Virtual Computing

A recent thread in the Live! The Real World—General forum mentions a helpful utility that I use every day: VMware's Vmware Workstation. You can use VMware and Connectix's Connectix Virtual PC for Windows to run a computer simulation within your PC. Let's delve a little deeper into the advantages that these utilities offer.

The virtual machines (VMs) that these applications create are nearly identical to real computers. A VM includes a BIOS and interfaces that you can add and remove. My VM has a SCSI adapter for virtual SCSI drives, two IDE channels for up to four IDE devices, a Sound Blaster-compatible sound card, multiple network cards, serial ports, parallel ports, and more. You can connect most of these interfaces to your actual equipment, or they can exist virtually. For example, you can link a VM hard disk directly to a physical partition on your hard disk, or it can exist as a file that acts like a hard disk.

VMs are invaluable tools for IT students studying for the next certification or preparing for the next big application rollout. A great advantage of using a virtual hard disk is that you can reset it and return it to an earlier configuration. This feature lets you try different scenarios on a base installation, then return the VM to the base installation after each run-through. If you make a mistake, no problem—click a button and begin fresh without having to reinstall the OS.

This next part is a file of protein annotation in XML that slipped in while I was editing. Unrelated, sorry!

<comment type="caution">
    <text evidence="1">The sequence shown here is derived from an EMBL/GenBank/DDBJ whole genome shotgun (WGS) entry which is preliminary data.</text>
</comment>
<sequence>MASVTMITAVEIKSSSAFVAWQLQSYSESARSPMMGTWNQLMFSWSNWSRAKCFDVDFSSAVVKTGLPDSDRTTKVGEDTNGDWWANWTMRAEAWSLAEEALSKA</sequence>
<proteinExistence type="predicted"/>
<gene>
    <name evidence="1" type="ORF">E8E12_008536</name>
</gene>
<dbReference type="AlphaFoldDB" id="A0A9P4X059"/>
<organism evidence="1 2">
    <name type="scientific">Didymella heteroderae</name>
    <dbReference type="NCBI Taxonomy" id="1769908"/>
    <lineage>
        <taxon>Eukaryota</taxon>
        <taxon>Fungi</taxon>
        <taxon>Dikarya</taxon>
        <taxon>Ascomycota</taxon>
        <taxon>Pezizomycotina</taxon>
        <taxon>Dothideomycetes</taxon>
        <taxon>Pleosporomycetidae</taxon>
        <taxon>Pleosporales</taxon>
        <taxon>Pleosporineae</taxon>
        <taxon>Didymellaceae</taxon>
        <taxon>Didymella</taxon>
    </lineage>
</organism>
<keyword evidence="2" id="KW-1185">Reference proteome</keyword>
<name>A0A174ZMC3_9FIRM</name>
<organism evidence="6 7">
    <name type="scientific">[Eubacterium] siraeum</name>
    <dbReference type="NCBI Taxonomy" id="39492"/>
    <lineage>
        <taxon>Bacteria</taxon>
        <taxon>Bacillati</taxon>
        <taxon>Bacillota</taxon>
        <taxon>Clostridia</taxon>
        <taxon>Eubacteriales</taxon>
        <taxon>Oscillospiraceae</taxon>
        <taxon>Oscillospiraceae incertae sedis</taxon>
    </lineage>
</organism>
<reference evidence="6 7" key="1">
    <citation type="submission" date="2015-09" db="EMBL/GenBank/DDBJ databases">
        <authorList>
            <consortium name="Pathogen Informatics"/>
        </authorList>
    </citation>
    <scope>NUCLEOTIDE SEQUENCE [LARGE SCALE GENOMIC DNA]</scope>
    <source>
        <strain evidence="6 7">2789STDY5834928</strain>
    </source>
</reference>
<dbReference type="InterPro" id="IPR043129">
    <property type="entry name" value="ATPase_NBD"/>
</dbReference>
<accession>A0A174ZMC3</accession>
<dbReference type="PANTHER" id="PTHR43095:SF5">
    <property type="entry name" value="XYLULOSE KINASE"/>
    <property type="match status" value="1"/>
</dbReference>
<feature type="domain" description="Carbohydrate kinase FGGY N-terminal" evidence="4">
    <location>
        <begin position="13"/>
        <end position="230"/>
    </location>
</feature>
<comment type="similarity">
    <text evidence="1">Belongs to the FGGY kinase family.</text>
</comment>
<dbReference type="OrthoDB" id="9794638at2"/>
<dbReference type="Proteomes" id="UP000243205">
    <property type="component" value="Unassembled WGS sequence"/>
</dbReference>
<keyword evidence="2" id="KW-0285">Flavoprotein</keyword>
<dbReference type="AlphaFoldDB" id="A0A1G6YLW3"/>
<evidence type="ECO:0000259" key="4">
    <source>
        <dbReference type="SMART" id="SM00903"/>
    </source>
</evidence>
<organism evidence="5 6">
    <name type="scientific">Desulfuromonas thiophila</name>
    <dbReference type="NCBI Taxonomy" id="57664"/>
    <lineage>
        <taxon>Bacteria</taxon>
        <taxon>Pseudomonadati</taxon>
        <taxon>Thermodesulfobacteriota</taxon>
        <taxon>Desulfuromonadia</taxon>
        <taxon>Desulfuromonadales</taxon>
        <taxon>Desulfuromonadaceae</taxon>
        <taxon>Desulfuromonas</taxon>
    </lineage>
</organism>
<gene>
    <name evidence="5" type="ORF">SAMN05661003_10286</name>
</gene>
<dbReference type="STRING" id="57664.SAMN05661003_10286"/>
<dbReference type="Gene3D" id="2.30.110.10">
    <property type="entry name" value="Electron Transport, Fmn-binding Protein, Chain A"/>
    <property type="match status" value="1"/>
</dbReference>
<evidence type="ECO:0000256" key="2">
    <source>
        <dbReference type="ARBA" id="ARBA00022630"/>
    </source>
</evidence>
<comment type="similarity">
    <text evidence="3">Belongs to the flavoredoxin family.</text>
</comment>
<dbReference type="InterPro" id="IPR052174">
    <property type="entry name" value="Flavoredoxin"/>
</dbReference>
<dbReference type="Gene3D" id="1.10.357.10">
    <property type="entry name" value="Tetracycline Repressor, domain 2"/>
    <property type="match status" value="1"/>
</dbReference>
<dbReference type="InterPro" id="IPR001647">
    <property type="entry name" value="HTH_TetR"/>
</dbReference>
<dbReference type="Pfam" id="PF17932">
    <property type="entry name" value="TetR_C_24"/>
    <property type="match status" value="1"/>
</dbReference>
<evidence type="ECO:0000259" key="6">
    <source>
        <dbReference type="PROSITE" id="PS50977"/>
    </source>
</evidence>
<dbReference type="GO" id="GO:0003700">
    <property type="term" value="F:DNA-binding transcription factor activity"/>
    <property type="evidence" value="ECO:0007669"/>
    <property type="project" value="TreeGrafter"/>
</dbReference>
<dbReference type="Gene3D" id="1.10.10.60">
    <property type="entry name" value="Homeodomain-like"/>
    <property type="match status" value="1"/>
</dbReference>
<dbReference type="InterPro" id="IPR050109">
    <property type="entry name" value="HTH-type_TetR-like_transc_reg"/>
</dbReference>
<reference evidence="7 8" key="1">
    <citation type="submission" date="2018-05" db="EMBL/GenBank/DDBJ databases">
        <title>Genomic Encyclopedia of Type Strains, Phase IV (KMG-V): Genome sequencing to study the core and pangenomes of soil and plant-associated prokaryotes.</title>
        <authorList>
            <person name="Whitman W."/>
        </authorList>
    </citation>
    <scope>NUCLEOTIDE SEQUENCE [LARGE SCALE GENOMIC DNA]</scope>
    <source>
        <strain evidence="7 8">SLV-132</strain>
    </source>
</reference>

Networking capabilities are another advantage of working with VMs. You can use virtual network adapters to network VMs together with any protocol that real adapters use, even if your VMs are completely isolated from your actual network. But you can also link VMs to your network and the Internet by bridging through your real network card or using Network Address Translation (NAT). You can practice working with DHCP, DNS, and WINS without interfering with the real thing. RRAS is a significant component of Microsoft Exam 70-216: Implementing and Administering a Microsoft Windows 2000 Network Infrastructure and Exam 70-276: Implementing and Administering a Microsoft Windows .NET Server Network Infrastructure. With a virtual network, you can set up routers and links without having to scrounge up extra computers, network cards, and cables—all within the confines of one desktop workstation.

Even if you're not preparing for a certification exam, VMs can be a godsend. If you're like me, you prefer to use the latest OS on your desktop, both because the new OS is usually better than its predecessor and because it gives you a chance to get used to new features and foibles. When remote clients or users ask for help with their systems, you typically have to talk them through the solution from memory or access a machine with the appropriate OS. With a VM, you can immediately see the menus and dialog boxes your user is seeing.

Another real-world use for a VM is application testing. You've probably spent untold hours tweaking your workstation to get it just right, and you don't need the aggravation of having to rebuild it because the "neat" game your Aunt Mame sent you decided to corrupt DLLs. With a VM, you can quickly determine whether an application will install correctly and evaluate the application's usefulness. When you're finished, a click of a button returns the VM to its previous state, as if the application never existed. Similarly, you can test files for viruses. You can also install viruses to determine what damage they might cause and practice removal techniques before responding to an important client's plea for help.

Other great uses for VMs include testing dynamic disks, server clustering, and RAID configurations. You can use VMs to perform product demonstrations for clients, experiment with unfamiliar OSs, and, of course, prepare for exams. To learn more about VM software and its uses, see the Live! discussion forums and the following vendor Web sites:

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